##y_n=x_ny_{n-1};##

Sorry again for the confusion.

To get that corrected:

##f(x_1,x_2,...,x_n)=[y_1,y_2,...,y_n],##

where

## y_1=x_1;##

##y_2=x_2y_1;##

##y_3=x_3y_2;##

##y_4=x_4y_3;##

...

##y_n=x_ny_{n-1};##

Sorry again for the confusion.

Last edited:

- #8

sysprog

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- #9

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Thanks. I just wish I could be more accurate the first time. It's a problem I have even on subjects that I should be much sharper at.

- #10

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- #11

benorin

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I misread your definition of ##S^n## and made ##y_i \ge y_{i-1}## where it should have been ##y_i \le y_{i-1}##.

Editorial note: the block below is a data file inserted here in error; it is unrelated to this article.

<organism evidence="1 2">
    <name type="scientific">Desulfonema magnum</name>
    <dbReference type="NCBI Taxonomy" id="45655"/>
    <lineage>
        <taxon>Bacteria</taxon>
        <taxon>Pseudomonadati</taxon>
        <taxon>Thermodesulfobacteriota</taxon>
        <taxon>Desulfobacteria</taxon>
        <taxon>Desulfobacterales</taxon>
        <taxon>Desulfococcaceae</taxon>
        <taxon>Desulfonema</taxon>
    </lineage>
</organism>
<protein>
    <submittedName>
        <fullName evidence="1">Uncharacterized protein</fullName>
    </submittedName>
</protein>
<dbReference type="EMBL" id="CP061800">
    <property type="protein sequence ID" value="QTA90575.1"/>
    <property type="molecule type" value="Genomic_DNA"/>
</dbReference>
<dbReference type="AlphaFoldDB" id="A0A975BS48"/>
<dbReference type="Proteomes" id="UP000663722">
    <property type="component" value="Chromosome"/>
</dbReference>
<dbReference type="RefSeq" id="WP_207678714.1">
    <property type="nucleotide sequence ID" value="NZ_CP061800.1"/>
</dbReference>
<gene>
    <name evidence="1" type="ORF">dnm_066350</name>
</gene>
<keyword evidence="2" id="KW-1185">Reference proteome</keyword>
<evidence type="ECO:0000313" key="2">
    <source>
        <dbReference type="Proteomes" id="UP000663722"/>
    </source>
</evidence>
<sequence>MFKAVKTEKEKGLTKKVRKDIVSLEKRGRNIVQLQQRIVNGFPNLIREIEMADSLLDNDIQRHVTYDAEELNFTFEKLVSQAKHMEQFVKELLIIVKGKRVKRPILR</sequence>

To get that corrected:

##f(x_1,x_2,...,x_n)=[y_1,y_2,...,y_n],##

where

## y_1=x_1;##

##y_2=x_2y_1;##

##y_3=x_3y_2;##

##y_4=x_4y_3;##

...

##y_n=x_ny_{n-1};##

Sorry again for the confusion.

Thanks, that’s much easier to work with.

- #12

benorin

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$$\frac{\partial x_i}{\partial y_j}=

\begin{cases} 1, & i=j=1 \\ \frac{1}{y_{i-1}}, & i=j\neq 1 \\ -\frac{y_i}{y_{i-1}^2}, & i=j+1 \\ 0, & \text{otherwise} \end{cases}$$

So the Jacobian determinant is just the product along the diagonal, correct? So it's ##J=\frac{1}{y_1 y_2\cdots y_{n-1}}##?

- #13

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- #14

benorin

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$$\lim_{x\to a} I_{\alpha}f(x)=\zeta (\alpha )$$

Whereas I had not included the limit and also had ##\zeta (z)## on the right hand side back in post #3.

- #15

benorin